Craft a novel that evokes the spirit of the West Western Movies don't appear as frequently today as they did in the 1960s, but those that make the cut in Hollywood prompt frequent Oscar buzz. Nor have Western novels been eclipsed. In 2010, Amazon.com offered 213 new Western novels for sale, plus many reprints of older classics. Writing Westerns examines what a Western is, while teaching you how to research and write one. You'll benefit from the authorâ€™s experience—248 books published since 1977—and the example of masters in the field, from Zane Grey and Max Brand to Louis Lâ€™Amour and Cormac McCarthy. Each chapter includes a short list of recommended sources for further reading. Appendices to the main text include a glossary of Old West slang and jargon, which is helpful in writing realistic dialogue, a timeline of significant historical events, and a list of classic Western films and novels. Research, talent, and imagination are the keys to writing a successful novel. Join us now, as we set off into the West.
Billy the Kid, Wild Bill Hickok, Belle Starr, Wyatt Earp, the Younger Gang, the Dalton-Doolin Gang and Bat Masterson—these real-life lawmen and lawbreakers have been the basis of so many Hollywood Westerns that it has become difficult to discover where the truth ends and the legend begins. All actually became larger-than-life characters during their lifetimes, as contemporary newspapers and books embellished their deeds for their own purposes. But it was in Hollywood that the line between reality and myth was completely blurred. Each chapter-length entry here first focuses on the known facts of the people’s lives and how each became truly legendary during their lifetimes. The reality is then compared to how they have been portrayed in the movies.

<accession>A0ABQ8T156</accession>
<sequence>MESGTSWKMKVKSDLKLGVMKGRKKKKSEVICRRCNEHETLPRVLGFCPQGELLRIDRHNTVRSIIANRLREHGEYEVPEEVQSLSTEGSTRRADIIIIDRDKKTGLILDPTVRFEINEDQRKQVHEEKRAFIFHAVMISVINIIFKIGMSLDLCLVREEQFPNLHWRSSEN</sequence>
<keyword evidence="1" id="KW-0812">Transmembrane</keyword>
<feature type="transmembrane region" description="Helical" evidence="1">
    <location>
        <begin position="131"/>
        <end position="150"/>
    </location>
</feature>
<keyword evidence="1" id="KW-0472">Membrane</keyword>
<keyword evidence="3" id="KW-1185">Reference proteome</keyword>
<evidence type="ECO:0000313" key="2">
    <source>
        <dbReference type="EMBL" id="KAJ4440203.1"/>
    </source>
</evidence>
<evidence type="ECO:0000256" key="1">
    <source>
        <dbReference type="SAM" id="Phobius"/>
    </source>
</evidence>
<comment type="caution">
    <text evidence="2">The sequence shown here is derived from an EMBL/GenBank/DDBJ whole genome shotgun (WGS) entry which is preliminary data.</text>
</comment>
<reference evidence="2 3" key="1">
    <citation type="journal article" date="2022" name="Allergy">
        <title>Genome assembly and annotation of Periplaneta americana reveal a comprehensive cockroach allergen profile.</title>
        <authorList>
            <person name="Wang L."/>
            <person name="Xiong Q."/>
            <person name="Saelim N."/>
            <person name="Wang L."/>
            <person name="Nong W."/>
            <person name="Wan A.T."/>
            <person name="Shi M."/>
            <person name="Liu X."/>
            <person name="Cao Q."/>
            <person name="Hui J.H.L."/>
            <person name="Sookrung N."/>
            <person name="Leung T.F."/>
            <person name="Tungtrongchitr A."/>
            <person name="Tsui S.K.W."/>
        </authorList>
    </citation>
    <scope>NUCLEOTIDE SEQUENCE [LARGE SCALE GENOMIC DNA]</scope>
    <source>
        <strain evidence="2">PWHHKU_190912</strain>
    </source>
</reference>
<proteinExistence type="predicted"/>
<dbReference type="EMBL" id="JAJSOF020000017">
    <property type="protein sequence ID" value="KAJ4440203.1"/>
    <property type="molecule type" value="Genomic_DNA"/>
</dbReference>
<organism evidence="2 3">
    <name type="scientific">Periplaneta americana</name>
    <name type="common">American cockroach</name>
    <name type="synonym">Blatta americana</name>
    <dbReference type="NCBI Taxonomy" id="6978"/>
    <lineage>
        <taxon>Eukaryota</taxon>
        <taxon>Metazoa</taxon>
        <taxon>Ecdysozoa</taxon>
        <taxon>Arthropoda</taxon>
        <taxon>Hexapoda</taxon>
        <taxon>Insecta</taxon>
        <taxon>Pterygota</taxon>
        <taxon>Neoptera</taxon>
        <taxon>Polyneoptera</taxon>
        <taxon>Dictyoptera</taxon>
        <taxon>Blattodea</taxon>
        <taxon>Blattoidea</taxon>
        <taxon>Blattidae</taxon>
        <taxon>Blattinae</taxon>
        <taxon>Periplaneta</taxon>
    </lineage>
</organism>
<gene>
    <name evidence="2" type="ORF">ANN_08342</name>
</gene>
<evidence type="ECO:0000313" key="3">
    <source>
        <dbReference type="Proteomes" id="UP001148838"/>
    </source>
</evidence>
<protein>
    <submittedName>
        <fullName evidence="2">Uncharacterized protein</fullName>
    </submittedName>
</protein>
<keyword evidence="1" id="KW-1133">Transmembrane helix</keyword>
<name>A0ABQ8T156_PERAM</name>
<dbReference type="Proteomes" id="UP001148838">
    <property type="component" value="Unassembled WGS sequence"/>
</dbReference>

What are the connections between cattle branding and Christian salvation, between livestock castration and square dancing, between cattle rustling and the making of spurs and horsehair bridles in prison, between children's coloring books and cowboy poetry as it is practiced today? The Cowboy uses literary, historical, folkloric, and pop and cultural sources to document ways in which cowboys address religion, gender, economics, and literature. Arguing that cowboys are defined by the work they do, Allmendinger sets out in each chapter to investigate one form of labor (such as branding, castration, or rustling) in the cowboy's "work culture." He looks at early oral poems recited around campfires, on trail drives, at roundups, and at home in ranch bunkhouses, and at later poems, histories, and autobiographies written by cowboys about their work - most of which have never before received scholarly attention. Allmendinger shows how these texts address larger concerns than the work at hand - including art, morality, spirituality, and male sexuality. In addition to spotlighting little-known texts, art, and archival sources, The Cowboy examines the works of Mark Twain, John Steinbeck, Willa Cather, Louis L'Amour, Larry McMurtry, and others. Unique among studies of the American cowboy, Allmendinger's study looks at what cowboys thought of themselves, and the ways in which they represented those thoughts in their own prose, poetry, and artifacts. Richly illustrated with photographs of cowboys at work and at play, many previously unpublished, The Cowboy will interest scholars of American literature and history, and American Studies, as well as those interested in Western history and culture, folklore, and gender studies.